Three weeks ago, I thought the Thailand/hard drive situation was bad and had worst-case scenarios in consideration. A week later and the worst of the worst-case didn’t line up with what was becoming reality. It seems like there may be some improvement in drive supply by mid-December, but it’s still disastrous and supplies are not likely to return to previous “normal” levels for many months—possibly even as long as a year.
For those who haven’t been following our coverage of the problem, here it is in a nut shell.
First, Western Digital’s main production complex in Thailand (one that produces about 60% of WD’s output and roughly 18% of the overall world drive supply) was first inaccessible, then literally under water from the flooding. Adding to the problem, there are also many drive sub-component manufacturers also impacted by the flooding; the one most critical to the hard drive industry would be be Nidec.
Nidec happens to supply nearly 100% of the drive motors to drive manufacturers like Hitachi, Seagate, Toshiba, etc., in addition to Western Digital. Roughly 90% of the Nidec production was in this same region, meaning multiple facilities are either offline due to inaccessibility or under water. Alternate production facilities are being fired up and/or production increased at those unaffected, but the impact of losing a single source/single world supplier made what was already bad go beyond even the worst expectations.
This is an industry that is supposedly all about back ups; apparently they hardly take their own advice and now we’re literally paying the price. It’s really unbelievable to me, and I wonder if stockholders/boards of these companies will learn from the failure from allowing such oversight. Right now, though, the milk has already spilled and cleanup can’t even begin until that water recedes.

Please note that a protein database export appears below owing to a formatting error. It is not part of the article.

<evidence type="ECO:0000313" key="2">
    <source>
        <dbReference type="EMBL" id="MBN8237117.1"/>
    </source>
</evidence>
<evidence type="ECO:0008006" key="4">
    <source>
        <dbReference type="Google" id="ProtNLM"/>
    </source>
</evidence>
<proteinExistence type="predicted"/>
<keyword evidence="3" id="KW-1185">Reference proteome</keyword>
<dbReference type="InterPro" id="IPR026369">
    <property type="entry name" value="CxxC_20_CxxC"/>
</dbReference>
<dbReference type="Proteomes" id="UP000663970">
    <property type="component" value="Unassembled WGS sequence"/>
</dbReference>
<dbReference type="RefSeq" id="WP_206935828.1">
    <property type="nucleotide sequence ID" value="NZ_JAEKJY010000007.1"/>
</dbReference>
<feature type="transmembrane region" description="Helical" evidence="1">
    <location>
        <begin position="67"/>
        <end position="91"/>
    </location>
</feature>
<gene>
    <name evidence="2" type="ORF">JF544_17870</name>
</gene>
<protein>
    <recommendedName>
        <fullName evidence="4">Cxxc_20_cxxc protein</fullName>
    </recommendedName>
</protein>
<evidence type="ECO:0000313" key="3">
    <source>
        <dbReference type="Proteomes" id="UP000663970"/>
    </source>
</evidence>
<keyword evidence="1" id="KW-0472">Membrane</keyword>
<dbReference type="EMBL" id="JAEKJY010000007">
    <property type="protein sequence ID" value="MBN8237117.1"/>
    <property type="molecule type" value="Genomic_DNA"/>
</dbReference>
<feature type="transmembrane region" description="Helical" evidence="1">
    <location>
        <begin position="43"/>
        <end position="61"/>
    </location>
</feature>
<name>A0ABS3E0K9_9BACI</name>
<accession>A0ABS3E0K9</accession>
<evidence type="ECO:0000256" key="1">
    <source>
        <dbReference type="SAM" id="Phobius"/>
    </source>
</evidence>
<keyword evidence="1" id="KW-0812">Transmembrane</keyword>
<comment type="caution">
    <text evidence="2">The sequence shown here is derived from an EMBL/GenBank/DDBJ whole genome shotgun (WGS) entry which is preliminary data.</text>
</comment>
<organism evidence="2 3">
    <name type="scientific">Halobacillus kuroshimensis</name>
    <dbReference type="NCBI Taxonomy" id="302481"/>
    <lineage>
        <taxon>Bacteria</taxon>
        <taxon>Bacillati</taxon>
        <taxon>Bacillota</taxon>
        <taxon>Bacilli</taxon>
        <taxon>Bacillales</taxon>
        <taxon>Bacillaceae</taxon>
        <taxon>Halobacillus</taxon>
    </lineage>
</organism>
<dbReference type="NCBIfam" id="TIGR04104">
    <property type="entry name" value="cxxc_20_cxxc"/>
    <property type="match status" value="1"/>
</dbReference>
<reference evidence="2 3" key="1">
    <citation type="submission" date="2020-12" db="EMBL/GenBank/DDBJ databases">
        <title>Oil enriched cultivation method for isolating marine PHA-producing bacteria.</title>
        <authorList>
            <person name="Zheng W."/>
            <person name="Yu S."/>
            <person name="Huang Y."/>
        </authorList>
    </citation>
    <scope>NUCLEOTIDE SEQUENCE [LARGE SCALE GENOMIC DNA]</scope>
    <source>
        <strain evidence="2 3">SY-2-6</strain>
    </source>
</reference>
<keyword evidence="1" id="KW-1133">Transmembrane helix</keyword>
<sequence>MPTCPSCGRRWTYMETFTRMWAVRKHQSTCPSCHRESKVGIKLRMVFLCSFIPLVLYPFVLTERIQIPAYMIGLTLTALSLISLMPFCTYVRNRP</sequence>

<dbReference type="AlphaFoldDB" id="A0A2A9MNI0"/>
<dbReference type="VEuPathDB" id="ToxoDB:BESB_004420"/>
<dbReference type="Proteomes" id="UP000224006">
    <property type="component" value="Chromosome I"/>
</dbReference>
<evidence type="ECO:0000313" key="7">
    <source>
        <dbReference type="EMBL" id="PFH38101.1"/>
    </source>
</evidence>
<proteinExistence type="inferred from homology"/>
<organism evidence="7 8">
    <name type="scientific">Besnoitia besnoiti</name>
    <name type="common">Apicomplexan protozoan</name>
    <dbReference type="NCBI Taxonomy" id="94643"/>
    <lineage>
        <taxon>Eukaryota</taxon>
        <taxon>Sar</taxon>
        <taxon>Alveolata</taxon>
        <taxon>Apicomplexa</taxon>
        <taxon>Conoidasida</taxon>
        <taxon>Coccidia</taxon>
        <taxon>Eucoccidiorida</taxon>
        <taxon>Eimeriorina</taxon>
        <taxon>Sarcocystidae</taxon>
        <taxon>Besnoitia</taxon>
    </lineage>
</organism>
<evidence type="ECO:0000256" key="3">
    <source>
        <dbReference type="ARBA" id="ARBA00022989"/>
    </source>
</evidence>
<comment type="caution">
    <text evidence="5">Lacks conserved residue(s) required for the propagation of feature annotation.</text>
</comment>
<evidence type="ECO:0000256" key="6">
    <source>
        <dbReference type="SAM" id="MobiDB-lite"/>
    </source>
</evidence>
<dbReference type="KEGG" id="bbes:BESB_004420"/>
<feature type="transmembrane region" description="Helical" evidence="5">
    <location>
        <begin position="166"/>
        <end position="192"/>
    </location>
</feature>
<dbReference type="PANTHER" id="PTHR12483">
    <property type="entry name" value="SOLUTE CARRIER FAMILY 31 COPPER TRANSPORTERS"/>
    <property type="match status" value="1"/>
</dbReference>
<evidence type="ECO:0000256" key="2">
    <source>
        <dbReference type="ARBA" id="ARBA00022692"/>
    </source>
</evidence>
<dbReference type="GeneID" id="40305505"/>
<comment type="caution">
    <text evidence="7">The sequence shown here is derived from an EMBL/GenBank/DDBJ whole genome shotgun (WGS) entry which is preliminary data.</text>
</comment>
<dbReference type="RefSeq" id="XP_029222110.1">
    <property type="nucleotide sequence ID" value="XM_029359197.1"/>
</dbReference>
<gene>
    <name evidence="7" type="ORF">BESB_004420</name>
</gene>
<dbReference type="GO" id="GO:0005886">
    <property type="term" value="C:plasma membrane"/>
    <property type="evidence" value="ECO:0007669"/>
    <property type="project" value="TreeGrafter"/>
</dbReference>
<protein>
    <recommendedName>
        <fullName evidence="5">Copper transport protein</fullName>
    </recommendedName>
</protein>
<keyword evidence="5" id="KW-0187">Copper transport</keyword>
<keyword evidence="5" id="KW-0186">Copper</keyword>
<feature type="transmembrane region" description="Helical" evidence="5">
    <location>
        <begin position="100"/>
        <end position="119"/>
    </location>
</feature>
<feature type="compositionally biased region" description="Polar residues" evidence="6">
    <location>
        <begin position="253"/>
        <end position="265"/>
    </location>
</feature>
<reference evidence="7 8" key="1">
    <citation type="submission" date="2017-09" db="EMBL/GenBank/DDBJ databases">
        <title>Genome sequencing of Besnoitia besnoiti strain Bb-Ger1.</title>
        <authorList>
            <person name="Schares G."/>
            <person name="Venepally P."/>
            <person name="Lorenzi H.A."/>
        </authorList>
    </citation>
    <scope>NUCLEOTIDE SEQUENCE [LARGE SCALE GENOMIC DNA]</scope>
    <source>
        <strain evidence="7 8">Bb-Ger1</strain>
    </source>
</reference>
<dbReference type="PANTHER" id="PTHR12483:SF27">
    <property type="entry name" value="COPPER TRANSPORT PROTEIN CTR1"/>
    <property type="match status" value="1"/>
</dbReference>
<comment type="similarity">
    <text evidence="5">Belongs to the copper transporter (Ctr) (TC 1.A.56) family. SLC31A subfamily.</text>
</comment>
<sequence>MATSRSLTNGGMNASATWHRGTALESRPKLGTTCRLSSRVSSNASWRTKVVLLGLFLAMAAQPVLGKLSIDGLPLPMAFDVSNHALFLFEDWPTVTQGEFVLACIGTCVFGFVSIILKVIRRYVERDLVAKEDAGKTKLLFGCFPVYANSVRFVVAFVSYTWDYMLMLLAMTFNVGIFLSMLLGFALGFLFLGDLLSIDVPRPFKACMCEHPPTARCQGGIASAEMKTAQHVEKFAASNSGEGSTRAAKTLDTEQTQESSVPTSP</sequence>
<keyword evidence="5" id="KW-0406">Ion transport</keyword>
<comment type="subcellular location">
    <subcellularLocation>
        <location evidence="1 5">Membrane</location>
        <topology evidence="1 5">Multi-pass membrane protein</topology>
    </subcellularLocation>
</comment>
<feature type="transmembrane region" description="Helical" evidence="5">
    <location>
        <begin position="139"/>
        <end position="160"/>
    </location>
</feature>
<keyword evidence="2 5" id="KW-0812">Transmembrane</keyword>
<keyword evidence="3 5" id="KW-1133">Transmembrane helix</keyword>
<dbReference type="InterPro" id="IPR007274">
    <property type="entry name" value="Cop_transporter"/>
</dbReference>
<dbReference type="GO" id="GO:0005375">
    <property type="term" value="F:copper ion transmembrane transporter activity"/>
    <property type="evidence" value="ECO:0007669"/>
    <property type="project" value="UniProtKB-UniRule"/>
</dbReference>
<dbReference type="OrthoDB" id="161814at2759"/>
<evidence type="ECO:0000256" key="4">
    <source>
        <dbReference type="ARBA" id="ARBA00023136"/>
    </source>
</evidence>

The one bright spot in all this are our OWC Mercury SSDs. We’ve shown that they’re a major upgrade over a platter-based hard drive when it comes to the overall performance they deliver to a system and, despite increased demand as of late, cost is down from a month ago and pretty stable.
Consumers and businesses are buying more, but the system builders really can’t bridge the cost difference between platter-based drives and SSDs (at least not yet), so NAND availability hasn’t been impacted yet. That means that while hard drive cost has skyrocketed over the past month, SSDs have edged lower. I do acknowledge that mass storage needs are not practical to replace with an SSD; compare the cost of a 2TB HD vs. cost for a high-capacity SSD. However, the cost-per-gigabyte of hard drives and SSDs are steadily growing closer.
By no means am I overlooking the human tragedy for the people of Thailand in this natural disaster. The impact on their lives is much more concerning than harder-to-find hard drives. What this disaster will do to the agriculture and food supplies in the region and even across Southeast Asia is unknown. My expertise, however, is on the drive aspect so that’s where I’ve focused my commentary.